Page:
Foundations of Amateur RadioLast week I spent a little time talking about the Weak Signal Propagation Reporters network, or WSPR, pronounced Whisper. You might remember that I set up my radio to receive these signals to see what I could learn. Turns out, I learnt quite a bit.I left the software running for a week. During that time my station reported 456 signals received with a total of 54 stations in 27 call areas.The longest distance 14,000 km, PC1JB in Veenendaal in the Netherlands who was using 1 watt.The best performance based on km per watt is R0AGL in Siberia, 10,000 km, with 2 milliwatt.Highest power heard, one station with 100 watts, but from a performance perspective, only just squeaks into the top 10 contacts. Typically stations used 5 watt or less.My 10m quarter-wave vertical antenna was pretty good in hearing things across all bands. I heard stations across the frequency range, from 160m through to 10m.It heard 1 station on 160m, VK7MF, using 5 watts, 3,000km away.The most prolific band was 40m, accounting for 41% of the signals, 30m was pretty close at 35% and even 10m was respectable with 5% of signals heard on that band. Which brings me to a comment about propagation. The Solar Flux Index this week was pretty abysmal. It's been the lowest it's ever been, 66 and still I was able to hear signals across all HF bands.Just think about that for a moment.All the solar numbers say the bands are dead, all the listening in the world says the bands are dead, but using WSPR reveals that this isn't true, it's not even close to being true.My station in a very high noise environment still heard signals across all bands.Based on a visual comparison with other stations, signals were generated in all directions, but for my station, I didn't hear anything coming from the North East Quadrant, that's between North and East. It could be that the signals are being suppressed by the distortion in my antenna pattern, which might be caused by a metal gutter in that direction, or it might be that signals coming from that direction, mainly Japan and the United States, are too weak to be heard above the noise level at my station. I'm investigating that further, but that's for another day.Speaking of other stations, in total during the same period as my station listening, there was a total of 6.9 million reports, representing 2490 listeners and 4463 transmitters. That means that I heard just over 1% of stations on my radio. Not bad given my meagre set-up and minimal configuration and installation.On to things that I was attempting to learn about the performance of my radio. Every WSPR transmission includes the frequency and location information, which allows you to determine what the difference is between what frequency the other station reports and what frequency your radio sees.Of course, there can be variation across both radios and to make things more interesting, this changes over time. This drift is likely to be distributed pretty evenly across all stations, but then I didn't hear all of them, so my results are not completely definitive, but overall the drift reports show a frequency drift of minus 3 to plus 2 Hertz. Slightly skewed down. That's not yet conclusive proof that my station is slightly off frequency, but it seems to indicate that my new crystal is slightly low. I'll be investigating that further.And that neatly brings me to why I have been doing this.You might not be surprised to learn that many things inside your radio are frequency controlled. Those frequencies come from a single central location, a master oscillator that in my radio vibrates at 22.625000 MHz. The crystal that does this is affected by temperature. When you transmit, the radio heats up and the frequency of the crystal changes slightly. Normally this isn't an issue, but if you're working on being on a particular frequency, especially on the 2m or 70cm band, then this starts to matter. If you leave your radio running for a few hours, things are likely to be more stable, since the temperature in your radio becomes more stable.Another way to do this is to control the crystal temperature directly. You can insulate it, or heat it in a little oven, or a combination of both. This is a so-called Temperature Controlled External Oscillator, a TCXO. It's more stable and thus over time the frequency shouldn't change much.In my case, the range is 5 Hertz and as I said, it's slightly skewed down.The next step is to measure the actual frequency that my radio is tuned to. This will require a little more effort. I'll talk about that next week.In the mean time, I'm doing some more analytics to compare how my noise-floor affects my station, how it compares to other stations across the same time-range and how little changes in volume, antenna and the like affect what results I get.There is lots of data to digest, lots of knowledge buried among the stats and I'll be spending the coming weeks seeing if there are things here of a wider interest.One thing's for sure, this is the simplest way you can measure and compare your station against a whole globe of other stations. Of course it doesn't actually get you on air to make noise, and that is the ultimate test of the success of a station.I'm Onno VK6FLAB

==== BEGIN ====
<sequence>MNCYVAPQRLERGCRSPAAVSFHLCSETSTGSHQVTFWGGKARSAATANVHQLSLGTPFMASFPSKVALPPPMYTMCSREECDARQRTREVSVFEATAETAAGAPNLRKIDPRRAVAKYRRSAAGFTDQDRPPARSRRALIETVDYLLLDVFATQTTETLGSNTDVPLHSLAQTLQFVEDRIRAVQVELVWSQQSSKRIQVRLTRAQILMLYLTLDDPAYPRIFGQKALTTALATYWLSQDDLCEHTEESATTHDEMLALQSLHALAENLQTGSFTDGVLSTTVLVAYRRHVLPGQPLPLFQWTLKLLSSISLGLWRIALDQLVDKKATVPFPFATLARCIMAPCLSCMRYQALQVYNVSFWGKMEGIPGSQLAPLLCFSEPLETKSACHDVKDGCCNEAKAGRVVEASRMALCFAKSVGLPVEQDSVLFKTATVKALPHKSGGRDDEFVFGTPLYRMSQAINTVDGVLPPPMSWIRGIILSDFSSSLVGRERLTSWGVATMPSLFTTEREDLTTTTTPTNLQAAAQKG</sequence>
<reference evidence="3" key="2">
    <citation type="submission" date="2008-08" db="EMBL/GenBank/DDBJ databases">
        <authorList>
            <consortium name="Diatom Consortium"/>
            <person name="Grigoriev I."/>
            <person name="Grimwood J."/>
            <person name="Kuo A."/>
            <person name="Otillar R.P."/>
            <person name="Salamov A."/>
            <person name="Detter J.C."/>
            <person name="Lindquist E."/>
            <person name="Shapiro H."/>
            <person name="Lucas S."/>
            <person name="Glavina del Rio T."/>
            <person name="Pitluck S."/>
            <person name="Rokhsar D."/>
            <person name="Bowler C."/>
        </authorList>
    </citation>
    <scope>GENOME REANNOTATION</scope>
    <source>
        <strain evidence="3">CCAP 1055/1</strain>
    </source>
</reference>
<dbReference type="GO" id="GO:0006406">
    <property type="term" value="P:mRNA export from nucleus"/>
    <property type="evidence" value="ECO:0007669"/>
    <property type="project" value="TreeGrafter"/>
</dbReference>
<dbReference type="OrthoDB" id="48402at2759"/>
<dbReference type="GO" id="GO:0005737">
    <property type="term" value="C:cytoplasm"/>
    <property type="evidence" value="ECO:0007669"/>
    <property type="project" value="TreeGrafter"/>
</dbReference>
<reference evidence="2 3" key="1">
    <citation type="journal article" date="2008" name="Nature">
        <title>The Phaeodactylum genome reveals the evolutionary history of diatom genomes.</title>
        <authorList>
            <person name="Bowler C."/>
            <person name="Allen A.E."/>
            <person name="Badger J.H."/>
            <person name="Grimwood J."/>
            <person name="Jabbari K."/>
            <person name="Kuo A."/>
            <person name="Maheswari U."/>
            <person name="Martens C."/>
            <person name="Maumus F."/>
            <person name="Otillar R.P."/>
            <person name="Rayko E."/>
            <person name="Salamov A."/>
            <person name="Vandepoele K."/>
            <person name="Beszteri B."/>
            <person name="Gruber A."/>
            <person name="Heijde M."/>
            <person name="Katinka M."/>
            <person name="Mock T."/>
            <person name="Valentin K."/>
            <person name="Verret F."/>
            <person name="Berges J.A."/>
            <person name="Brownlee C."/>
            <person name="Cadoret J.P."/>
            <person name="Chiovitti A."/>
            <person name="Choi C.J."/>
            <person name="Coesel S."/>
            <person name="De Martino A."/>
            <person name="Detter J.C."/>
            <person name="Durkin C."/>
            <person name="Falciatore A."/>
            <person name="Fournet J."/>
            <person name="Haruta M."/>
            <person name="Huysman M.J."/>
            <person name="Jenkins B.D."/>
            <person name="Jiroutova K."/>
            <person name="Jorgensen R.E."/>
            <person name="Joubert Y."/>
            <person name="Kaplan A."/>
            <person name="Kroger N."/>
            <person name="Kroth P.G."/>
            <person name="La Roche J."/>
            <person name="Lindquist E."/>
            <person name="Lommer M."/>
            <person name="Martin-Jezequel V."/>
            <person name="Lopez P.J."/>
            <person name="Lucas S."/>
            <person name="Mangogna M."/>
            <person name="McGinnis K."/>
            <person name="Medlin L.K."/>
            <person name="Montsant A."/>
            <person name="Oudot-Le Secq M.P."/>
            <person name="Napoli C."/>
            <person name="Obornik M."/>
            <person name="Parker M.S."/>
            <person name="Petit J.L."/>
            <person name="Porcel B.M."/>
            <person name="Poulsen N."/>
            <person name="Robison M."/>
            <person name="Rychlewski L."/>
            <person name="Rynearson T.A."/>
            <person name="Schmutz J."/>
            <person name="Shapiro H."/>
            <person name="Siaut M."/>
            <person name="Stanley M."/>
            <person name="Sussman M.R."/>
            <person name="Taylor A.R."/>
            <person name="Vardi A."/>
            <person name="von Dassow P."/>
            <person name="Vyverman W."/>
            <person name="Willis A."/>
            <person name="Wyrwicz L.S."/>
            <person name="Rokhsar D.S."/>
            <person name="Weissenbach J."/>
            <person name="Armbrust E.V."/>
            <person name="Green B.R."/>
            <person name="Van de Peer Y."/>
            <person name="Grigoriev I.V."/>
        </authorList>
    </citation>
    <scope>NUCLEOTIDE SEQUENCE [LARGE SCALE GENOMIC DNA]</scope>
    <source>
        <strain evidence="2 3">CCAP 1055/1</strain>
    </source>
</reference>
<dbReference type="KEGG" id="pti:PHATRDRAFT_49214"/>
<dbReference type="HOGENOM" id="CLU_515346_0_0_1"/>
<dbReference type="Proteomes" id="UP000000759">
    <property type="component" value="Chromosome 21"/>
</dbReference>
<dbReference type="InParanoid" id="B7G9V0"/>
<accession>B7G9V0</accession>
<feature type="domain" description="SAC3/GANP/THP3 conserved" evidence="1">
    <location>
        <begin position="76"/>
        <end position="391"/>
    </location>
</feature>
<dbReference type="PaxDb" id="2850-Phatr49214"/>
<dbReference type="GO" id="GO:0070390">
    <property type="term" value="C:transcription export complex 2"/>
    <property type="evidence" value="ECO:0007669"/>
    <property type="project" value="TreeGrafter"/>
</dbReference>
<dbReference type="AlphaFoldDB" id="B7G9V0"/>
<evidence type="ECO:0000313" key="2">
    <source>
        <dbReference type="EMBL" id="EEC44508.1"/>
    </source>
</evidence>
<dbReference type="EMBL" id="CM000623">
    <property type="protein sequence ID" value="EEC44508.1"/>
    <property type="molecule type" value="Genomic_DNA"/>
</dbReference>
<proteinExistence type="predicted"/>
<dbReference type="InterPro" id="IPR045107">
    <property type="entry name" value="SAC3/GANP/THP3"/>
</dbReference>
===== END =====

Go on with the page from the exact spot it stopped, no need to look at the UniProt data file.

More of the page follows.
6mins

11 Nov 2017

Rank #20